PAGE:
Durable Power of Attorney
What is a power of attorney?
A power of attorney is a document that authorizes someone to make decisions for you with regard to finances, property, and other similar matters. The person giving the power of attorney is called the “principal.” The person named in the power of attorney to make decisions is the “attorney-in-fact.”
Why is it important to have a power of attorney?
A power of attorney is an important document for everyone to have. If you do not have a power of attorney and become unable to make decisions for yourself (for example, due to your health), no one will be able to handle your business for you, like paying your bills. Your family or friends would have to file a conservatorship to have someone named as your decision-maker. A conservatorship is a formal proceeding in a court, usually requires an attorney, and is usually very expensive.
What does the “durable” mean in the title?
A power of attorney should have language making it “durable,” meaning that it will continue to be in effect even if you become incapacitated, or unable to make decisions for yourself. If a power of attorney is not durable, it will not be effective after you become incapacitated.
When does a power of attorney go into effect?
Most people have their power of attorney go into effect immediately, meaning that once you sign it, your agent can use it to make decisions for you. A power of attorney can also be “springing,” meaning it goes into effect if you deemed incompetent by your doctor. With current health privacy laws, it can be difficult to get the necessary proof of incompetency for a springing power of attorney to go into effect.
What can my agent do on my behalf under a power of attorney?
A power of attorney is usually very broad. Some of the usual acts an agent can do include, but are not limited to: dealing with tax authorities, buying and canceling insurance, dealing with banks, taking out loans, buying and selling property, and hiring professionals (like doctors, nurses, attorneys, and accountants) to help you. A power of attorney can also be limited. For example, you might sign a power of attorney for a one-time transaction like a car or home purchase.
Who should I choose as my agent?
You should choose a trusted family member or friend as your agent. It is best to choose someone who lives local since some decision-making and transactions may require in-person contact. If you need an agent but have no trusted family or friends to act as your agent, the Public Guardianship Program could be an option. You must be over the age of 60 to qualify. For more information about the Public Guardianship Program, visit https://www.tn.gov/aging/topic/public-guardianship.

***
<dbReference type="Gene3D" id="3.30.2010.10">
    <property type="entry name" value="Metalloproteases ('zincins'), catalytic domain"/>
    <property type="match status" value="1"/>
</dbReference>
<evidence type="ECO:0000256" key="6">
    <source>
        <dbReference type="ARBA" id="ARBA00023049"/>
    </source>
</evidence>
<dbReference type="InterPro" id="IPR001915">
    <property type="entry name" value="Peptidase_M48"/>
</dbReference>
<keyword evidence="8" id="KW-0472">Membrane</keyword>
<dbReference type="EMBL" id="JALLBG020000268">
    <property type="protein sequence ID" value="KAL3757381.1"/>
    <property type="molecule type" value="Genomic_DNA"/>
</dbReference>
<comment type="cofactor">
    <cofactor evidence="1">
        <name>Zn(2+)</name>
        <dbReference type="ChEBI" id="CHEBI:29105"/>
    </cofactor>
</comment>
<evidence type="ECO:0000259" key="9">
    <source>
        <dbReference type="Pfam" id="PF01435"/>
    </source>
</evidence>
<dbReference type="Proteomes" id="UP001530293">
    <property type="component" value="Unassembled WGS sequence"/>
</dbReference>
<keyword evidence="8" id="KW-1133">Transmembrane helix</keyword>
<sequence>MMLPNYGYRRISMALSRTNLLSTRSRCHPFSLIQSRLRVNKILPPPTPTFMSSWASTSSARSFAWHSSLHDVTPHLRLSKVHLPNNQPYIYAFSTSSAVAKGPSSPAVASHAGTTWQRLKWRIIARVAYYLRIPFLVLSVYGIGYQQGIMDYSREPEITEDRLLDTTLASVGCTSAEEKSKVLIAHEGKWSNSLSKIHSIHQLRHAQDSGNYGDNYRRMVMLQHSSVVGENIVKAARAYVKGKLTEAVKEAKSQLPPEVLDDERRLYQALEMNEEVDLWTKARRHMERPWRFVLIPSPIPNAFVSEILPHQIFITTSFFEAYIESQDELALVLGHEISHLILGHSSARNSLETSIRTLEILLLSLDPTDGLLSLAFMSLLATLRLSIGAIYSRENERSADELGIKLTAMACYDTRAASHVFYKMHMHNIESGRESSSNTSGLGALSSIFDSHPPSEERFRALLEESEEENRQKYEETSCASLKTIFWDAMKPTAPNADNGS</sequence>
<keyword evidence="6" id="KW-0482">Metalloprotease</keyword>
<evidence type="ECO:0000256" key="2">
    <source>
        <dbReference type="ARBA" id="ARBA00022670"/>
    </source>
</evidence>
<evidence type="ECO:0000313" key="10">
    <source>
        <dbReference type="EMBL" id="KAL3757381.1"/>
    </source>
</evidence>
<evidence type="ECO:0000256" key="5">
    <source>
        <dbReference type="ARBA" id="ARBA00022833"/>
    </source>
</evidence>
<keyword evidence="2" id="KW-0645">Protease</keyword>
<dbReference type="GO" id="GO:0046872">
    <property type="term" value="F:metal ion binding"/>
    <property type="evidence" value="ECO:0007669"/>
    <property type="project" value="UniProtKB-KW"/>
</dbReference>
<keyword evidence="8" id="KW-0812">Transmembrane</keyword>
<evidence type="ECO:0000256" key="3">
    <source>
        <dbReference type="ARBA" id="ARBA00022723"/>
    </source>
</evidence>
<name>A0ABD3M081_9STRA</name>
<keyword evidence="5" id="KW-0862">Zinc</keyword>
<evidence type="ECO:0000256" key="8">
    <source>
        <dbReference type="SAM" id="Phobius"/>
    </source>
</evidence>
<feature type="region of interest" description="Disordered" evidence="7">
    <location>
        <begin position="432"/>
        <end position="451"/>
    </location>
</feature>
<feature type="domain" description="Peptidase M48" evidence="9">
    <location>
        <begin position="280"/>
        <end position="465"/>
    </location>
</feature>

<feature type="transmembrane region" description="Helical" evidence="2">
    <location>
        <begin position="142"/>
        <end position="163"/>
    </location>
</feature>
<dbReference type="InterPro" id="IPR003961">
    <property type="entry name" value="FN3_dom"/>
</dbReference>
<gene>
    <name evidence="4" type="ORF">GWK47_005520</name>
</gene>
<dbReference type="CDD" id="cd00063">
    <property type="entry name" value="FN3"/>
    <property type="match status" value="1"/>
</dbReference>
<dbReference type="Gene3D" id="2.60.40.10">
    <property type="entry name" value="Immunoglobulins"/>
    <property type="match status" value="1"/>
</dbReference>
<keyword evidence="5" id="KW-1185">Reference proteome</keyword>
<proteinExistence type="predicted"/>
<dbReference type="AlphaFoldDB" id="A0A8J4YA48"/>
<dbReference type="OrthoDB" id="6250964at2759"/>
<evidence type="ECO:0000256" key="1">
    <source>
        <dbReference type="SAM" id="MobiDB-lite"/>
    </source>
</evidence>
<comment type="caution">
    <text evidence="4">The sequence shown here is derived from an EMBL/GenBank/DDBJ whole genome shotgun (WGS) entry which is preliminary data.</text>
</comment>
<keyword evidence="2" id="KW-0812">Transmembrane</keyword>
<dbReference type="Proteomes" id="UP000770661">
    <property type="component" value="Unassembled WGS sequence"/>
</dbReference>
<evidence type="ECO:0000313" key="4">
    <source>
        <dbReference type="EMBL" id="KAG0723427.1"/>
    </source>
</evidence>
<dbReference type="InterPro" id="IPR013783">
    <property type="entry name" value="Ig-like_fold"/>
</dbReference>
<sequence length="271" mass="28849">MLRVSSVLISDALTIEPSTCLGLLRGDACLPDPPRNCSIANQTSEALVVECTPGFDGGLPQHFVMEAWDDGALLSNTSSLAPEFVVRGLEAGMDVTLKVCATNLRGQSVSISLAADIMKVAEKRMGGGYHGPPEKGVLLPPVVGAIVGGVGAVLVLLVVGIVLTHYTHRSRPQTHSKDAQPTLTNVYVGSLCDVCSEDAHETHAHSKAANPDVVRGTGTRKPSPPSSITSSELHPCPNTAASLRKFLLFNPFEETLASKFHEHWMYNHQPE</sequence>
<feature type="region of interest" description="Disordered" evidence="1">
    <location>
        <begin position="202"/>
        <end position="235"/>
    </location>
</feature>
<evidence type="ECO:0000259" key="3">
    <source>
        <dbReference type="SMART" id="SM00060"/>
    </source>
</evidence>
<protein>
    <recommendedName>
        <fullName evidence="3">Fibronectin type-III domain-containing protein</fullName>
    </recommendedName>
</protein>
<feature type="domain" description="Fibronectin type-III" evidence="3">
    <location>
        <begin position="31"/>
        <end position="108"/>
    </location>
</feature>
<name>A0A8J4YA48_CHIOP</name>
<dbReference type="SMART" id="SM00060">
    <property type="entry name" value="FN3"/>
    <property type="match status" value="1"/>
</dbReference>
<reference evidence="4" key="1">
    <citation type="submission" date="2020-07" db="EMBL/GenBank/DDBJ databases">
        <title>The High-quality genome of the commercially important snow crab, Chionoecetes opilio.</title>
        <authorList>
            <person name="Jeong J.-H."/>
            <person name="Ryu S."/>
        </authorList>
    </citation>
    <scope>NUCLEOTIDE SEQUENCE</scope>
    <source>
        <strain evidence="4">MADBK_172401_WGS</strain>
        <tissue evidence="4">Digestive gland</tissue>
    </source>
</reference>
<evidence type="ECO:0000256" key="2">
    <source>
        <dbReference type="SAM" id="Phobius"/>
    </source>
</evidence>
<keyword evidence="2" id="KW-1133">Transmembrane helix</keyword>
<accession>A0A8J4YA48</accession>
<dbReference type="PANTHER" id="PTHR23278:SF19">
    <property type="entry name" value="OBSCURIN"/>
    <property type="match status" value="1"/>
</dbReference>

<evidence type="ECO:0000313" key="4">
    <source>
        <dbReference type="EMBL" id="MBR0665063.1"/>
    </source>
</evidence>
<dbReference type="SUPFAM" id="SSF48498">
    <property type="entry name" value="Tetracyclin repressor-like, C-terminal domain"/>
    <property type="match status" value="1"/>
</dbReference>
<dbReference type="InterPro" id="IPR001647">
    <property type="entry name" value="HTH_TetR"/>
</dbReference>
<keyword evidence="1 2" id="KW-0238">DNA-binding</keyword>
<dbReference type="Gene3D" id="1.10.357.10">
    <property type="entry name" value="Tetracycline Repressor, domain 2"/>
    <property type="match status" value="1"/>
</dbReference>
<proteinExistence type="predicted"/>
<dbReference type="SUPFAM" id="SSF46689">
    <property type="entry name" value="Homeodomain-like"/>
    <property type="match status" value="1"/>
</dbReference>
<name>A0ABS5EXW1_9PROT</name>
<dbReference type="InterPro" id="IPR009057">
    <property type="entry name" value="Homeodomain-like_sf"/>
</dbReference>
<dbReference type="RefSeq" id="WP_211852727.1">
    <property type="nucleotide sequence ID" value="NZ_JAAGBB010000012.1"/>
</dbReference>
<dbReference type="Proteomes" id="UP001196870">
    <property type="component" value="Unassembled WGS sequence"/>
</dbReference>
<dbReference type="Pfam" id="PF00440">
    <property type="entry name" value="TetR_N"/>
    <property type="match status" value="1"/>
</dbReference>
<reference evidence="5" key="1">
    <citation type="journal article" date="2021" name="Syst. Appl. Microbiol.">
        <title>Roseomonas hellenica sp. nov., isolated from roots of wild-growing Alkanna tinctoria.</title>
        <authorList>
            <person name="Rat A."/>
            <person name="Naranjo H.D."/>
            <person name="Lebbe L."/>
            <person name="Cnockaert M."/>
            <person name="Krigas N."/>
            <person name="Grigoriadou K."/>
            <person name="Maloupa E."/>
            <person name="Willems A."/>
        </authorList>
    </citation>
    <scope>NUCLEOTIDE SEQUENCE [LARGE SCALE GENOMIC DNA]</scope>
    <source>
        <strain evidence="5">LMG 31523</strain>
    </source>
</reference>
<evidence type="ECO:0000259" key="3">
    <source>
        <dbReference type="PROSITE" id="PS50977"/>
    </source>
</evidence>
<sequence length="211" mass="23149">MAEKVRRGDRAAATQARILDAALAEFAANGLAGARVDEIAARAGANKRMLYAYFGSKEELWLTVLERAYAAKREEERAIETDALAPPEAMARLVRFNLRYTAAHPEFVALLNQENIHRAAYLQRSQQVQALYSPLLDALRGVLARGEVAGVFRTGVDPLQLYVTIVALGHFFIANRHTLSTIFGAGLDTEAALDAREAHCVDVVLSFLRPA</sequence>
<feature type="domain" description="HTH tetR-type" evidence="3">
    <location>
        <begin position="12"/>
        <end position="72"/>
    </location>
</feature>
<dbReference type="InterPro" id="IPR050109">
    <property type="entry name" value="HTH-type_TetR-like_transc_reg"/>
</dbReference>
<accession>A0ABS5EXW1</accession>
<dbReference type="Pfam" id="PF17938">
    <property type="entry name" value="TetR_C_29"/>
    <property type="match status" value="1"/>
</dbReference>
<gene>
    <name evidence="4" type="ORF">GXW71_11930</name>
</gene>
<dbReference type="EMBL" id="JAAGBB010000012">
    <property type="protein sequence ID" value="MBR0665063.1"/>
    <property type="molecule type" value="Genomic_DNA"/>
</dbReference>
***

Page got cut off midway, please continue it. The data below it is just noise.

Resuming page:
What do I do with my power of attorney once I sign it?
You should give copies to your bank, insurance company, and any other companies with which you regularly do business. If you own real estate, you should record a copy with the Register of Deeds in your county.
What if I change my mind?
You can revoke you durable power of attorney at any time by signing a statement that you no longer want the durable power of attorney in place. You should give copies of your revocation to any companies or people to which you gave copies of your power of attorney. If you registered your power of attorney with the Register of Deeds, you should also register your revocation.
Acknowledgements & Disclaimer: This Fact Sheet was prepared by West Tennessee Legal Services (WTLS) and made possible by Serving Tennessee Seniors-administered by The Community Foundation of Middle Tennessee at the request of the Chancery Court. WTLS thanks the Tennessee Bar Association for its permission to use The Legal Handbook for Tennessee Seniors (2014 edition) as a primary information source. This publication is supported, in part, by funds provided by the Southwest Area Agency on Aging and Disability, the Tennessee Commission on Aging and Disability, and the U.S. Department of Health and Human Services. The content herein does not necessarily reflect the opinion or policy of the Southwest Area Agency on Aging and Disability or any agency of Tennessee or the U.S. government. Fact Sheets are for information only and not intended to replace legal advice. If you are in need of legal help, call WTLS at (800) 372-8346, or seek the help of a private attorney. (Revised 5/2017)